Bourbon has a population of about 1,800. There is nothing particularly unusual about the town, but it is a lovely place to live. The town is characterized by its many historic brick buildings and grassy lawns. There is a large community park within the town, which provides a place for people of all ages to gather and play.
Along the edge of the Ohio River is the town of Patriot. True to its name, Patriot, Indiana is a very patriotic town. The biggest event of the year is the annual 4th of July parade. The town has a long history, but only a few of the oldest buildings remain due to natural disasters and floods in particular.
Only a couple hundred people live in Stinesville, and those people make sure their town stays absolutely beautiful. Although very small, this town has a long history and many older buildings that still remain today. Many of them have fallen out of use and are covered with whimsical vines, but restoration projects are slowly bringing back the former beauty of many structures, such as the old church.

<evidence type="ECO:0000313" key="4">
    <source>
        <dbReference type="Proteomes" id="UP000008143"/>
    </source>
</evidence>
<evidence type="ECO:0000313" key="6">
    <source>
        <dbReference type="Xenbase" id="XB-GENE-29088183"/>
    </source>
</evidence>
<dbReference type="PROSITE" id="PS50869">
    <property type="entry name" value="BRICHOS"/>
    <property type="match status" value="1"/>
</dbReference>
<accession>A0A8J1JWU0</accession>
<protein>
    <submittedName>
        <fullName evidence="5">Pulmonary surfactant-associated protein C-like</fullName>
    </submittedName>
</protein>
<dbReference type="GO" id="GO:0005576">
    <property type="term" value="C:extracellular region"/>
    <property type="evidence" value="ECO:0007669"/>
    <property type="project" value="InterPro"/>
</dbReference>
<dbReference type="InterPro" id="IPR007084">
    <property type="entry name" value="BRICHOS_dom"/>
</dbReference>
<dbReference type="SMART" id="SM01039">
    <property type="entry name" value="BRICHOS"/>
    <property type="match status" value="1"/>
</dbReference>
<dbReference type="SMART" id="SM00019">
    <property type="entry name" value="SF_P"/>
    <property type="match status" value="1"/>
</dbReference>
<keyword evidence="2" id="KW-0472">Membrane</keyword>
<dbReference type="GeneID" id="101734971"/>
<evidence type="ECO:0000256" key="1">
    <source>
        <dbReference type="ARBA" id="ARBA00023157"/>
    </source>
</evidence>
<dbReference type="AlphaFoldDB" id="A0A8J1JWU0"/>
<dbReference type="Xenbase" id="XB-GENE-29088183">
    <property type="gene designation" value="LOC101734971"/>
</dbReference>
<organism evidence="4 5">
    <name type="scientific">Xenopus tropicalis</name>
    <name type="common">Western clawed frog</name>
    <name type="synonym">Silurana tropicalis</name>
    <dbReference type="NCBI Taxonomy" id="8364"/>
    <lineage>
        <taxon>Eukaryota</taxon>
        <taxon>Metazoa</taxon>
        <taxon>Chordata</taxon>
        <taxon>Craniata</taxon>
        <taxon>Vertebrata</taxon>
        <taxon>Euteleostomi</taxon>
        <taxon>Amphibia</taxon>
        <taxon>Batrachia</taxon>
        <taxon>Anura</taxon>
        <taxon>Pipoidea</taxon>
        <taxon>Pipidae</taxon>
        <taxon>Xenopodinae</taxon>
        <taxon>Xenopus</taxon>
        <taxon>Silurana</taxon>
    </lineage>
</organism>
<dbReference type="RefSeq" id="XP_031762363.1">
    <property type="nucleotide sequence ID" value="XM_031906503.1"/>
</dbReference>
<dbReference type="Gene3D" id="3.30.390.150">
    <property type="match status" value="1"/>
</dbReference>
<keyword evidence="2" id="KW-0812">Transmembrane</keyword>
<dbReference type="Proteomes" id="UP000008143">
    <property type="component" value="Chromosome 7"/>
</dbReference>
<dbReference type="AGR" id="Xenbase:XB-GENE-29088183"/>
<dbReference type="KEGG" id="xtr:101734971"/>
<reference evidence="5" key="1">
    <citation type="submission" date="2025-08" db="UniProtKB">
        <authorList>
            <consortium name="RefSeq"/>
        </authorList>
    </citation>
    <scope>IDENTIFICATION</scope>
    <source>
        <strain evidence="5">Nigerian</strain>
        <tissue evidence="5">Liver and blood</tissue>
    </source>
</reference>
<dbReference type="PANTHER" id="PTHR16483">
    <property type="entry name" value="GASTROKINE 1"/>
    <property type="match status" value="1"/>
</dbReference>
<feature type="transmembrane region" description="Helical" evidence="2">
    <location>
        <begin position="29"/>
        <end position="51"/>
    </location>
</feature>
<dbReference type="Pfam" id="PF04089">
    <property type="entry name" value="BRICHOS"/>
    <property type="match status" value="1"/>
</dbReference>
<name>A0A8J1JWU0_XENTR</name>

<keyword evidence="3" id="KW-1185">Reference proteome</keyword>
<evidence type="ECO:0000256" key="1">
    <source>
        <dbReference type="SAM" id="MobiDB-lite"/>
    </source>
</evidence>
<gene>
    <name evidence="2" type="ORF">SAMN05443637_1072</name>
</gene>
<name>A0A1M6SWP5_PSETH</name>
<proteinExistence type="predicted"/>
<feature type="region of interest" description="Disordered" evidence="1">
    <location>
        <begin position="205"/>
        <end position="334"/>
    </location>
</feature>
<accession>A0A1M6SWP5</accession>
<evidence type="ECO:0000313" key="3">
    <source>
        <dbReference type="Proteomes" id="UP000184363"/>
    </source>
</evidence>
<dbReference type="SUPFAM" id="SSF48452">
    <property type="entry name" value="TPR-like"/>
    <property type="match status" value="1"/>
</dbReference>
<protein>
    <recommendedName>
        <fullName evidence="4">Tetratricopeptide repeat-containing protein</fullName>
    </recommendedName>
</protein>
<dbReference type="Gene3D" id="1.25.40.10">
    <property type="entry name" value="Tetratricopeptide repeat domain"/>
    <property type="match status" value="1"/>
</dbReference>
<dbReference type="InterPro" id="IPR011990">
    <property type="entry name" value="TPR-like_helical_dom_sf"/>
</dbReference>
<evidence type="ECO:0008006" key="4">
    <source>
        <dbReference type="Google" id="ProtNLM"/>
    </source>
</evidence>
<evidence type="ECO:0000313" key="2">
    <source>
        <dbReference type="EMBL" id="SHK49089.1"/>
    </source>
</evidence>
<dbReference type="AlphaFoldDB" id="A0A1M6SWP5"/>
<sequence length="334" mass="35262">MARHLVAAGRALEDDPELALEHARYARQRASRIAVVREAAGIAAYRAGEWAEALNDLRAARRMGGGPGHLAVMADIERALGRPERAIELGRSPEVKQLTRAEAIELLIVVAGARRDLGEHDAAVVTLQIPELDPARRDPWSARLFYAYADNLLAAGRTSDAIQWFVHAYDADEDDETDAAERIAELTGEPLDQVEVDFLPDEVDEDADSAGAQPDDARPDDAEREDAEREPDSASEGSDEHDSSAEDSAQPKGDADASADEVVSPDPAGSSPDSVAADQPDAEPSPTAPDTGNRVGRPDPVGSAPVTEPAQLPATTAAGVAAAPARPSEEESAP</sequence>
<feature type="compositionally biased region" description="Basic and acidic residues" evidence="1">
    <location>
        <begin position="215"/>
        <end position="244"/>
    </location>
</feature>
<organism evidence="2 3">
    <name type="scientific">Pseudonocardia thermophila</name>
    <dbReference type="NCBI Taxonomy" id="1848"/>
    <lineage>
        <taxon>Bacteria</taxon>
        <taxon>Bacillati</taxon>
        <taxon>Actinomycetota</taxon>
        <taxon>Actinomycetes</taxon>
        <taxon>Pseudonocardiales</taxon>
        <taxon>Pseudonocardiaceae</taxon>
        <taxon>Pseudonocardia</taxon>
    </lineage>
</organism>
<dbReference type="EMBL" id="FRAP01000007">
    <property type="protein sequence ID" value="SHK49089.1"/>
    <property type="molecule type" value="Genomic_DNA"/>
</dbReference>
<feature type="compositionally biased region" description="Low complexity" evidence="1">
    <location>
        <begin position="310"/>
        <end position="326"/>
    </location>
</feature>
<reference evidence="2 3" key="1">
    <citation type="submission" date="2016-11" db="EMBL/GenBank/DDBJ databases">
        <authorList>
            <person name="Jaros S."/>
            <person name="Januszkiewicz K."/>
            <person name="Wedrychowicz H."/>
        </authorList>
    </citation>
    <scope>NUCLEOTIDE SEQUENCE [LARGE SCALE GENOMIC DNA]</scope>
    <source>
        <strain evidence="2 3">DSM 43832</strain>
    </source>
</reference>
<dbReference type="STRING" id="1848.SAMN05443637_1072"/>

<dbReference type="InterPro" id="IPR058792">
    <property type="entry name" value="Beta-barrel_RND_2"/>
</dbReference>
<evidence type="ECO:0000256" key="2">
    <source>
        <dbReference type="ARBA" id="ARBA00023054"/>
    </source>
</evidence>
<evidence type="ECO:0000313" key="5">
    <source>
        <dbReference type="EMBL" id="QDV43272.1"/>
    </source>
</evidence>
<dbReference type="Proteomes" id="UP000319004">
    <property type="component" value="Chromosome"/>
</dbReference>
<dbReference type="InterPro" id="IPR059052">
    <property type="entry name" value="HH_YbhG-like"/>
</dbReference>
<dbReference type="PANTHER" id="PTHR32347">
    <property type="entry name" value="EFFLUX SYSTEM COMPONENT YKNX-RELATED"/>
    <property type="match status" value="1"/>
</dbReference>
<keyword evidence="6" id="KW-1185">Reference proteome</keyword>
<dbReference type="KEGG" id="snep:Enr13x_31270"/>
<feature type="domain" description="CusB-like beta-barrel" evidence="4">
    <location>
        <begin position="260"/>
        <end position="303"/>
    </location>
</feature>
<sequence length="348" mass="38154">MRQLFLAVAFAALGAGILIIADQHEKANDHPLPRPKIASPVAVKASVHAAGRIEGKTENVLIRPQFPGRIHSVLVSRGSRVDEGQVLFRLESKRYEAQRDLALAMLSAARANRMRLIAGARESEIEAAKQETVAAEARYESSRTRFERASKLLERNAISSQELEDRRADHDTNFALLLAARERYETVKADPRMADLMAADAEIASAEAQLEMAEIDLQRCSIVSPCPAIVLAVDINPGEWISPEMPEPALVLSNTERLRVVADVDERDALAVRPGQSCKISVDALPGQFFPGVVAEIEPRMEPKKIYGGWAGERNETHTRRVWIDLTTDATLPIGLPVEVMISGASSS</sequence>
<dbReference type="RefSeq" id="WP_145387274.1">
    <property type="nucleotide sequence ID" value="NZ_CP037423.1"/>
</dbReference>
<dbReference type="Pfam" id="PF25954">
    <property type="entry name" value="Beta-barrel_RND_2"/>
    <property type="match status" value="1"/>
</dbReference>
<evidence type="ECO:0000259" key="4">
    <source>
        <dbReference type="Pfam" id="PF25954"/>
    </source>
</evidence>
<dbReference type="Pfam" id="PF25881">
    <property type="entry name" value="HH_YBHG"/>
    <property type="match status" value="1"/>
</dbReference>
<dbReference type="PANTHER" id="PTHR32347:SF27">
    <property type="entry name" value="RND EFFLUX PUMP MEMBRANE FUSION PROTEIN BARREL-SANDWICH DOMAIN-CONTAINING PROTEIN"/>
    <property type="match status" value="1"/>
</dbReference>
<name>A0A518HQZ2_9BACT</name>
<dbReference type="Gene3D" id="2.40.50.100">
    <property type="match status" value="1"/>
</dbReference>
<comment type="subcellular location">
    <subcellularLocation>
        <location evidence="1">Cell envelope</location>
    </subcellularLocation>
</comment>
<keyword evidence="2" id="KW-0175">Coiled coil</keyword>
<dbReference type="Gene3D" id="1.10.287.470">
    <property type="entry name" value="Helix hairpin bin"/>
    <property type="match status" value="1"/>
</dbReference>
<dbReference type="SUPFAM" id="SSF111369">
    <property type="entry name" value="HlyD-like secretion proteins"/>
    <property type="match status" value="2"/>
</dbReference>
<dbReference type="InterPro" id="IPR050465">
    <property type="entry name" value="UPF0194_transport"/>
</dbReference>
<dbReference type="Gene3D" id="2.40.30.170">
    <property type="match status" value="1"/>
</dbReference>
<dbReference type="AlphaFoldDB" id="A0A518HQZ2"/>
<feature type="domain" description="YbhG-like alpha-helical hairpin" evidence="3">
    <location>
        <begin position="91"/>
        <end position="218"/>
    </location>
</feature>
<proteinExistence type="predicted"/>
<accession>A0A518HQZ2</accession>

Pine Village was founded as a trading post back in the 1800s. Today, it’s hard to image a time when this area of Indiana was part of the great American frontier! The neat rows of streets speak to generations of quiet living where the wilderness has been forgotten. One of the first town buildings was the Methodist Church, around which the rest of the town grew up after 1850. The town has had its interesting moments over the years; at the beginning of the 20th Century, it had an important football team, and for a while it was home to a rail station.
The original name for Buck Creek was Transitville, and it was founded because of its convenient location at the intersection of an important road and a railroad line. It was later renamed Buck Creek for a nearby waterway. Buck Creek makes its money through the grain industry, and it has a grain elevator that dominates its skyline. The town is small, but it has two high schools and a nice community center.